New from Chicago and a Question: Where Should I Visit in the Midwest?

I am back in Chicago after taking a break from the road to attend a YES! Magazine board meeting.


And I got engaged! My partner of seven years, Dee Axelrod, and I decided to make it official. Thanks to the state of Washington and the U.S. Supreme Court, we can so legally! Hurrah!

Meanwhile, here is what I’m doing back in the Midwest: As the manufacturing economy collapsed in the United States, and as policies that had supported the poor and middle class eroded, the Midwest has been hit especially hard.

I’m here to explore how people in rust belt cities are laying the foundation for a new economy. I’m especially interested in how people are building wealth (and local power) in poor communities and communities of color, and in ways this new economy is building food and energy systems that are healthy, just, and ecologically sustainable.

In Chicago, I’m excited to be attending the Growing Food and Justice for All conference, produced in conjunction with Growing Power. The conference features the practical and visionary work of some extraordinary people who are building solutions at the intersection of race, sustainability, health, and community.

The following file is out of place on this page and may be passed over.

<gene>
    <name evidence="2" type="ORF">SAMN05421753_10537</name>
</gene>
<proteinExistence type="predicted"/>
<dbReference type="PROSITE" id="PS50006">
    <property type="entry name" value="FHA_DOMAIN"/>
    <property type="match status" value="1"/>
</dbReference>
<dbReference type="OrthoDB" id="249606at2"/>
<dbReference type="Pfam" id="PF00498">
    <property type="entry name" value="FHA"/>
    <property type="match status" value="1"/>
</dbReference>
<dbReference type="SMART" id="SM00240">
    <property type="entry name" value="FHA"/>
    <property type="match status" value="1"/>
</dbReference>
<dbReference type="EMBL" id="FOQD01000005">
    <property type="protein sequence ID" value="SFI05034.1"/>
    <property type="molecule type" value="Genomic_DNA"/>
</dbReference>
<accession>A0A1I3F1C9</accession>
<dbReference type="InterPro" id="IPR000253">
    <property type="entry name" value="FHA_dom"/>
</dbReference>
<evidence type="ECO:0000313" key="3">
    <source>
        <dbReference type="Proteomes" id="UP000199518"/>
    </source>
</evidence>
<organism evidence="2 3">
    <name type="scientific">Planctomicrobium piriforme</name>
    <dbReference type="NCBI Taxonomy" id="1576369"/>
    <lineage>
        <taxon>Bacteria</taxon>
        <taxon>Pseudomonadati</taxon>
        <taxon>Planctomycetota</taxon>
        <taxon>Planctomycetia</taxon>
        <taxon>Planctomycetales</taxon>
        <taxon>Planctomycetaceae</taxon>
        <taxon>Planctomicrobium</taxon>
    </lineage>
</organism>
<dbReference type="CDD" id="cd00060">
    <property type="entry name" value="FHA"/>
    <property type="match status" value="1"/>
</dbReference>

I’m also planning to visit Detroit, Cincinnati, Cleveland, Indianapolis, and Buffalo — and probably other places.

I’ve gotten super helpful suggestions from old and new friends and many readers on this blog, at the main YES! Magazine site, and on Facebook (so grateful!). I welcome additional ideas.

More soon!

4 thoughts on “New from Chicago and a Question: Where Should I Visit in the Midwest?

  1. I realize this was posted a while ago, but if you still can, visit Cleveland Ohio. Yes! has covered the Evergreen Cooperatives here, but there is a lot more going on here than that. My suggestions:

    The Vineyards and Biocellar at Chateau Hough. Hough is a Cleveland neighborhood that was devastated by redlining and a riot in the 1960s. There is now an operating urban vineyard and winery which was started by local activist Mansfield Frazier. He also built an experimental year-round greenhouse called a biocellar which uses the basement foundation of a demolished house as an energy efficient greenhouse.

    You can also visit Ohio City Farm, a 6-acre urban farm in the Ohio City neighborhood which is farmed, in part, by Bhutanese refugees.

    You can also visit nearby Kent, Ohio where there is a thriving time bank that is part of the Crooked River Alliance of Timebanks. There are well over 300 members of the time bank in this small university city. One woman was able to pay for her entire wedding with time credits. The administrator of the time bank, Abby Greer, is hoping that someday she can convince Kent State University to accept time credits for tuition.

    Liked by 1 person

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